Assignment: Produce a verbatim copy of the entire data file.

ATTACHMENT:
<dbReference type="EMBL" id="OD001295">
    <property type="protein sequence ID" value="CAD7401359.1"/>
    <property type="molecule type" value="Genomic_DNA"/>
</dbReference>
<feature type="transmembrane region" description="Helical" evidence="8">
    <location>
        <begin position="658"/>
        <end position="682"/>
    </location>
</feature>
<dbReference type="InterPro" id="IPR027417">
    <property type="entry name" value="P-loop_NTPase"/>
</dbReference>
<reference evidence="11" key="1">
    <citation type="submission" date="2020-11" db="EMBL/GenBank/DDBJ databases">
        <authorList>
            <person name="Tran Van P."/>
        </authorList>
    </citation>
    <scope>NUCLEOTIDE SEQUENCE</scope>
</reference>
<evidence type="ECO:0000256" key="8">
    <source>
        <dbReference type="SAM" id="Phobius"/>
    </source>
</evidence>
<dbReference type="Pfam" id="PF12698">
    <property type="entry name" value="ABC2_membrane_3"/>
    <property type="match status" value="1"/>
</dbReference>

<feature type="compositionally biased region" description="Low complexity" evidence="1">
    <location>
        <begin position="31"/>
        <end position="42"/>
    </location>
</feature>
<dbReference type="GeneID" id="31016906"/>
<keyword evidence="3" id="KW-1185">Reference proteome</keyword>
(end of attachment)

<dbReference type="EMBL" id="OD001295">
    <property type="protein sequence ID" value="CAD7401359.1"/>
    <property type="molecule type" value="Genomic_DNA"/>
</dbReference>
<feature type="transmembrane region" description="Helical" evidence="8">
    <location>
        <begin position="658"/>
        <end position="682"/>
    </location>
</feature>
<dbReference type="InterPro" id="IPR027417">
    <property type="entry name" value="P-loop_NTPase"/>
</dbReference>
<reference evidence="11" key="1">
    <citation type="submission" date="2020-11" db="EMBL/GenBank/DDBJ databases">
        <authorList>
            <person name="Tran Van P."/>
        </authorList>
    </citation>
    <scope>NUCLEOTIDE SEQUENCE</scope>
</reference>
<evidence type="ECO:0000256" key="8">
    <source>
        <dbReference type="SAM" id="Phobius"/>
    </source>
</evidence>
<dbReference type="Pfam" id="PF12698">
    <property type="entry name" value="ABC2_membrane_3"/>
    <property type="match status" value="1"/>
</dbReference>

<feature type="compositionally biased region" description="Low complexity" evidence="1">
    <location>
        <begin position="31"/>
        <end position="42"/>
    </location>
</feature>
<dbReference type="GeneID" id="31016906"/>
<keyword evidence="3" id="KW-1185">Reference proteome</keyword>